Here again only “their deeds, their labor and their endurance” are spoken of in possible application of Revelation 2:2 (though this could also be an application of very similar language used in 2:19), with the only mention of being “put ... to the test” coming from what the Devil does to others, according to Revelation 2:10. There is no positive application of ‘putting those to the test who call themselves apostles’ so as to provide a means by which Christians today, like those in ancient Ephesus, can protect their spiritual lives and teachings from false “apostles.”

Now we come to the sixth of the seven final search results for “Revelation 2:2,” which is from the congregation-only Watchtower publication, Our Kingdom Ministry (for December, 2003, from page 5). This is the only potentially fair application of Revelation 2:2 found in all of Watchtower literature for the 56 year period from 1950 to 2006 which I searched, with all emphasis in the following quotation original to the quoted source (but with my underlining added):

What important counsel for Christians today is found in the messages to the seven congregations mentioned in Revelation chapters 2 and 3? (Rev. 2:4, 5, 10, 14, 20; 3:3, 10, 11, 17, 19) In order to be Christian conquerors, we must not lose our spiritual momentum or love for the truth. We should expect to be fully tested and should be determined to prove faithful all our days. We must also reject immorality and apostasy, maintain spiritual wakefulness and endurance, and not allow apathy or materialism to affect us.

I am willing to grant that this represents a fair application of what is said about ‘putting those to the test’ in Revelation 2:2, but in reality the subsequent reference to rejecting “apostasy” is code within the Watchtower Society for not listening to anyone who tests members of the “faithful slave” class, including and especially the Governing Body, in order to determine if they are “liars,” a course of action approved by Jesus according to Revelation 2:2.

This brings us to the final, relevant reference to “Revelation 2:2” in Watchtower literature from 1950 to 2006. It is from the article, “Let Your Hands Be Strong” in The Watchtower for April 15, 2006, page 27, paragraph 11:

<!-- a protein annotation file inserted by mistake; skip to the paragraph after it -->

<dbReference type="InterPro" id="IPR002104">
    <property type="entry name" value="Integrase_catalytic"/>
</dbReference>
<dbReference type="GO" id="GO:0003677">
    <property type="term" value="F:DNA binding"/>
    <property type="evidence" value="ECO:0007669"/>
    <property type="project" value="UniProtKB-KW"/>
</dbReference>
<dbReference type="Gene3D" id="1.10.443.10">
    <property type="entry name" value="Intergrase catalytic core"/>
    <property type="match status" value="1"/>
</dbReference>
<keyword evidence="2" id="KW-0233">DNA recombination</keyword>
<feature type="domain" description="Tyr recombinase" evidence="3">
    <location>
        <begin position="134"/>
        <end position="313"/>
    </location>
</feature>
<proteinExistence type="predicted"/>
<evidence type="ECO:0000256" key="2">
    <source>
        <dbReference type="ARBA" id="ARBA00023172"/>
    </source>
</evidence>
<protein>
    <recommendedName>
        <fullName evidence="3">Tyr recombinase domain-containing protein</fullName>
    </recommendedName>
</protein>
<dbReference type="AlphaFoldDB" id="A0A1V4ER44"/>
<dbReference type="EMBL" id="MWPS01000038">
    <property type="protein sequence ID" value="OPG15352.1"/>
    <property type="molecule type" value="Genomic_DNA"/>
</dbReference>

Now is the time to ‘set our heart upon our ways.’ (Haggai 1:5, 7) We should take some time to analyze our priorities in life. Jehovah’s blessing on us today depends on the extent to which we are magnifying his name and moving ahead in our work at his spiritual temple. You might ask yourself: ‘Have my priorities changed? How does my zeal for Jehovah, his truth, and his work compare to the zeal I had when I was baptized? Is interest in a comfortable life affecting the attention I give to Jehovah and his Kingdom? Is fear of man—concern about what others will think—holding me back somewhat?’—Revelation 2:2-4.

I have underlined the only part of the above quotation which may have something to do with the ‘testing’ mentioned in Revelation 2:2, but only in the sense that such ‘testing’ of those who make special claims would show that a person is not ‘in fear of man.’ Yet, it is just such fear which keeps members of the Watchtower Society from openly testing those who are, in fact, claiming to have been appointed and sent by Jesus to teach things in Jah God’s name.

These teachings which the Society claims they were appointed and sent by Jesus to teach and to require of others include false chronologies, wrongly applying texts having to do only with using “blood” as food, and coercing others through fear of shunning to follow them in a path of ministry which only they approve and set forth and that leads only to a further following after them no matter where they go, rather than following after Jesus of Nazareth, the “Lamb,” wherever he goes (compare Revelation 14:4), to wit: